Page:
King Idreno explains to Zelmira his plan to ambush and destroy the crusaders led by Ubaldo. Zelmira is shocked and accuses the king of behaving in a manner unworthy of a ruler. Of course, her thoughts are with her lover Clotarco, whom she already sees among the dead in the expected carnage. Idreno persists in his decision and Zelmira sadly walks away.
At that moment, Clotarco appears but Zelmira misses the captain’s offer to Idreno to enter into negotiations to end all acts of war. Idreno allows him to fetch Ubaldo. As soon as he has gone, Idreno scoffs at him, as his decision to take the path of treachery is an irrevocable one.
Ubaldo approaches the king and doesn’t linger long with polite phrases but ruthlessly accuses Idreno of black magic and demands the release of all prisoners. Ubaldo eventually secures Rinaldo’s release, whereas Idreno indicated that Rinaldo could leave at any time anyway. With this statement he leaves Ubaldo and walks away.
However, Ubaldo doesn’t believe a word Idreno has said and sets out to look for Rinaldo. At this very moment, Rinaldo comes into the garden and Ubaldo immediately asks him to return to the Christian army’s camp. He reminds Rinaldo of the oath to put his sword in the service of ‘the glorious cause’. As if waking from a dream, Rinaldo agrees with his comrade in arms. However, as soon as Ubaldo has left, Armida appears and heaps accusations of infidelity on her lover. Rinaldo begins to vacillate again. She then brings up the possibility of suicide and faints. The knight is confused, admitting that as a warrior he can use a sword but that cannot see through Armida. Should he stay or leave?
Ubaldo returns and, faced with Rinaldo’s inconstancy, reacts with perplexity. He believes that the knight is finally lost and wants to leave with a last ‘farewell’, but Rinaldo holds him tight. In the conflict of his feelings, honour gains the upper hand, and Rinaldo symbolically tears some garlands, which Armida finds a few moments later. What follows makes the fury of the paladin Orlando look harmless: Odio furor dispetto! Because of this betrayal, Armida lets her anger run wild.
Rinaldo returns to his fellow soldiers and is gladly received by Ubaldo. When the trumpets suddenly announce it is time to set off, Rinaldo wants to throw himself into battle immediately. Surprisingly, however, Armida has reached Rinaldo. She throws herself at his feet and tries to get him to change his mind with her feelings.
Ubaldo sees this and openly asks Armida not to deprive Rinaldo of his knighthood. She now expresses her wish to stay with Rinaldo – but Rinaldo himself advises her to leave.
In a final trio, Rinaldo tries to explain his ambivalent feelings to Armida, but is interrupted by Ubaldo, who urges Armida to endure her fate. Desperation and resignation on the one hand and the heartless handling of the feelings of love on the other reach their climax here.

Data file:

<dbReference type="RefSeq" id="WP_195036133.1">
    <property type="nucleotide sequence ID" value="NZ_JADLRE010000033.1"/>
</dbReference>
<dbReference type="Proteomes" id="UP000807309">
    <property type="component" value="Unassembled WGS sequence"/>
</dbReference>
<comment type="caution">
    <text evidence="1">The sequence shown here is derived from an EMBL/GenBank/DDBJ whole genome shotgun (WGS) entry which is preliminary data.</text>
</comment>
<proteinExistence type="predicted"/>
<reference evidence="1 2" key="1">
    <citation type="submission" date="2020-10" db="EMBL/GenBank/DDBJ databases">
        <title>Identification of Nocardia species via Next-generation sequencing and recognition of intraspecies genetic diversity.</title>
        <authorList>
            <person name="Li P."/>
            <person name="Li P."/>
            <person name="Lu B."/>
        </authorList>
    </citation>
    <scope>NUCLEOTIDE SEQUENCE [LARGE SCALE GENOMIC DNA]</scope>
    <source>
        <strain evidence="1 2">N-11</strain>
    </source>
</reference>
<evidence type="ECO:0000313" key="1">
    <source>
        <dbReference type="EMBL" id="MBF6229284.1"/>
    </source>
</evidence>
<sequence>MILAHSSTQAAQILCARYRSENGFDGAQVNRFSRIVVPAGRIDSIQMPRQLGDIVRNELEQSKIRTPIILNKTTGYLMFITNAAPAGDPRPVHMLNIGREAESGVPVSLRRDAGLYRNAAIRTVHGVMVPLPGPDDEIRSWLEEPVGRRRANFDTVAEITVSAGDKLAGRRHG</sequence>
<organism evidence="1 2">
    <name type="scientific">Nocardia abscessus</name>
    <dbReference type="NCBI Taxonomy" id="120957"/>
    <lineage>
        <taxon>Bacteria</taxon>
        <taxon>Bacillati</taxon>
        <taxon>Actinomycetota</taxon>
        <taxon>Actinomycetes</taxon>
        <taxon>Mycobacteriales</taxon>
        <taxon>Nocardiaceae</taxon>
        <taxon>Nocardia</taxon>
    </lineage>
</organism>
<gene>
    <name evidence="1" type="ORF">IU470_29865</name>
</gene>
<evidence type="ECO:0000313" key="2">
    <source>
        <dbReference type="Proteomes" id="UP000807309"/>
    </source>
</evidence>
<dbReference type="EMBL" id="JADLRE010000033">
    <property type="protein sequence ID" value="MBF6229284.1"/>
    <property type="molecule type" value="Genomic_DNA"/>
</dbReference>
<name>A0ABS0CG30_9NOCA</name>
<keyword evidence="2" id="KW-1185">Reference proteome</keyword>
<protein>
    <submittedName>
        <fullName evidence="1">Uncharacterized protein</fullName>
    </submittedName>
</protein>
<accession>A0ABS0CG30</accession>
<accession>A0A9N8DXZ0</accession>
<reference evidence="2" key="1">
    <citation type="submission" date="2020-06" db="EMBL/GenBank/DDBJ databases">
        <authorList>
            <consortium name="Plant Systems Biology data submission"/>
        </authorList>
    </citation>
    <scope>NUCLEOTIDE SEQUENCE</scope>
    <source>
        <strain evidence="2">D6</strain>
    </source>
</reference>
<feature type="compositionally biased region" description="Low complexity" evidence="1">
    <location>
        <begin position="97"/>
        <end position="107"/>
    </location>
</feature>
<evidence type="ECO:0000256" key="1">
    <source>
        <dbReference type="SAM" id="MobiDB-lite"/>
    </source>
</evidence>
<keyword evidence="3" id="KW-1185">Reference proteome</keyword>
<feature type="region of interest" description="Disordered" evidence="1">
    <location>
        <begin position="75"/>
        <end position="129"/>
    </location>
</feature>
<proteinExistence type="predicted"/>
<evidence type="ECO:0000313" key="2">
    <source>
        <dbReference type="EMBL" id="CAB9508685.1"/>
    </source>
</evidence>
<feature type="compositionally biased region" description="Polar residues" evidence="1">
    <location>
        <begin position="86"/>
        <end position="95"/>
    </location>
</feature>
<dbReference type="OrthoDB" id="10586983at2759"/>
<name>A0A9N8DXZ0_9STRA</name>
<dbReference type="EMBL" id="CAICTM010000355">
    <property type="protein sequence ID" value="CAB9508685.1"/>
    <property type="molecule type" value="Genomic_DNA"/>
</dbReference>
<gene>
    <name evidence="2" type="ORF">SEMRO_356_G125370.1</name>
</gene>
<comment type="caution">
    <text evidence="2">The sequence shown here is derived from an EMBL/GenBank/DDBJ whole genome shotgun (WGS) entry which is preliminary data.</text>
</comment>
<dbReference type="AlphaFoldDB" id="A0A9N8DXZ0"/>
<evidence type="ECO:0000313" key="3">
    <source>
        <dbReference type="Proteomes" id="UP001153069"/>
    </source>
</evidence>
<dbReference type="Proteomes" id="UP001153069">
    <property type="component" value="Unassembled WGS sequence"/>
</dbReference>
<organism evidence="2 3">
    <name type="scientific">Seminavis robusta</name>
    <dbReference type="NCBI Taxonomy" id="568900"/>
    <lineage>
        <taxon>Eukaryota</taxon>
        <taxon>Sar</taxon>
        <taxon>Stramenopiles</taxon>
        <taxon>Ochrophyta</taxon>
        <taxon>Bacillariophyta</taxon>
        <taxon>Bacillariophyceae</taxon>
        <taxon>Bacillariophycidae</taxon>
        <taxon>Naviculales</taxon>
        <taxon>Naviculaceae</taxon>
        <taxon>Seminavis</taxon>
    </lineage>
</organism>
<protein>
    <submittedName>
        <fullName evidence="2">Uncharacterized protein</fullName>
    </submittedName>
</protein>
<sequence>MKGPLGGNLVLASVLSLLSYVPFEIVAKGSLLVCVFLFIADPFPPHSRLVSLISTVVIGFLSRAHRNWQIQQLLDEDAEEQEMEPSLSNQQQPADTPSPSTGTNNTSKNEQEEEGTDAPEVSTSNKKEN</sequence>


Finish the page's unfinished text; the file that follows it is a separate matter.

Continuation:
Rinaldo and Ubaldo approach the enchanted forest with soldiers. To Ubaldo’s delight, Rinaldo has now completely renounced his love for Armida. Ubaldo reminds Rinaldo of his task and warns him not to let anything in the forest deter him. Having advanced into the enchanted forest, Rinaldo finds none of the things that Ubaldo has previously warned him about. Quite the opposite, peace spreads and the murmur of a brook completely lulls him. When he finds a myrtle tree to be felled and starts to use his axe, he is for the moment stopped by lovely music. Then, however, nymphs appear, among them Zelmira, who asks him to return to Armida. Again, Rinaldo falls into a conflict of feelings, but finally tears himself away from the nymphs and starts to cut down the myrtle tree. The tree suddenly splits and Armida emerges from it, pale, with dishevelled hair and in a black robe. Contrary to what one would expect of Armida now, she acts in a vulnerable manner, begs for pity and dramatically urges him to pierce her heart. However, when she tries to take his hand, Rinaldo pushes her back, which then causes Armida to burst out in anger. With a flick of her wand, total darkness falls and she is gone. The knight reacts with unusual fear. As he approaches the myrtle tree, furies try to stop him. Gathering all his courage, he draws his sword and cuts down the myrtle – the forest and the furies disappear. They all meet again in the camp of the Franks. Rinaldo praises himself for having conquered himself, while Armida swears revenge for his infidelity. With a wave of the hand, a chariot from hell appears, which is supposed to take Armida away. The finale begins with Armida, Zelmira and Idreno calling for justice to deny Rinaldo victory. Armida lets Rinaldo know that her heart will celebrate his death, which Rinaldo cannot understand, because – he calls out to her – if she could see his heart, she would feel sorry for him. When he says goodbye, he calls her ‘my life’, but she insults him as a ‘monster of cruelty’. The final song of all the actors sums up that fate is always unfair when two loving hearts are separated.27